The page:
She will be starting her 2nd year of preschool next week. Last year was really strange... she started out GREAT, then we moved right before Christmas and she started having problems. After Christmas break, she got a new teacher & things went downhill from there. By the end of the year, I was dreading what I'd hear at pickup time. Constantly hitting other kids, the teachers, not obeying, wanting to be alone, throwing MAJOR tantrums over trivial things. She'll be at the same school this year (private Lutheran school), but with a new teacher. She says she doesn't want to go & she doesn't want to be with this new teacher. I'm praying she takes well to it this year.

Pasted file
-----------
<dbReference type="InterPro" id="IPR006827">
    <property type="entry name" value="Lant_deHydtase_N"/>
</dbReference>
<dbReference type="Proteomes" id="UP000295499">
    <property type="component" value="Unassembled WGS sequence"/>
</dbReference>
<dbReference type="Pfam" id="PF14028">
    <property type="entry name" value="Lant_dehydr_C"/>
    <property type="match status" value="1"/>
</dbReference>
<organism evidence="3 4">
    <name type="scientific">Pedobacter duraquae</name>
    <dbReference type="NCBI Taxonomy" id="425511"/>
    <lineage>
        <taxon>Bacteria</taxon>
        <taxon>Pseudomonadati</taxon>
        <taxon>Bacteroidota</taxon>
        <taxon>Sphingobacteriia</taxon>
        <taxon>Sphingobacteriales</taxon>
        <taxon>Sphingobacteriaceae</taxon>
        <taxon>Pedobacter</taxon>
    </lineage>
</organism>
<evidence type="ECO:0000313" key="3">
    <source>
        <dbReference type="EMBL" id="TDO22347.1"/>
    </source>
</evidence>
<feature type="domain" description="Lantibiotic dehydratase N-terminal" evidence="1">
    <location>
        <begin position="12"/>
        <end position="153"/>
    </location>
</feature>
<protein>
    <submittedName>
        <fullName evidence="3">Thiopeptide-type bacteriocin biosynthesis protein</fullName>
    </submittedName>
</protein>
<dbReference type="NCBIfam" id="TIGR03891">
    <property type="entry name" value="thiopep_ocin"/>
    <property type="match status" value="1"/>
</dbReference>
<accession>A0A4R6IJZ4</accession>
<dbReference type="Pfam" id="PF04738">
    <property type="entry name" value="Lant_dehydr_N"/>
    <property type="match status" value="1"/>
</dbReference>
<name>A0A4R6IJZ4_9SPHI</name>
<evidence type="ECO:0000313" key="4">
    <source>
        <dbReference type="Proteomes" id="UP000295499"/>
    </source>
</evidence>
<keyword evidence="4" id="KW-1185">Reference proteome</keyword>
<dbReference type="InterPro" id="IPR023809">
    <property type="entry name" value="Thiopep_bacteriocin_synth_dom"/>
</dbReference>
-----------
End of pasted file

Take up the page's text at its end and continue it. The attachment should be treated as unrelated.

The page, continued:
4. Does she have any friends and does she play appropriately?

    Yes, she has friends. Mostly friends from church & the neighborhood. I think she plays pretty appropriately. She's pretty bossy, but I haven't heard any major complaints from other kids' parents.

    5. How does she get along with her brother?

    For the most part, pretty well. They're only 14 months apart, so they're pretty much best friends. But, he also gets the brunt of her anger when she lashes out because he's usually the closest thing and/or involved in the melee.

    6. Is there any significant medical history that may be impacting her behavior?

    No, I don't think so... she was always a "difficult" child, from birth. Reflux, but she outgrew that once she was off the bottle.


    Again, thanks so much for your support! It means a lot to know I'm not alone.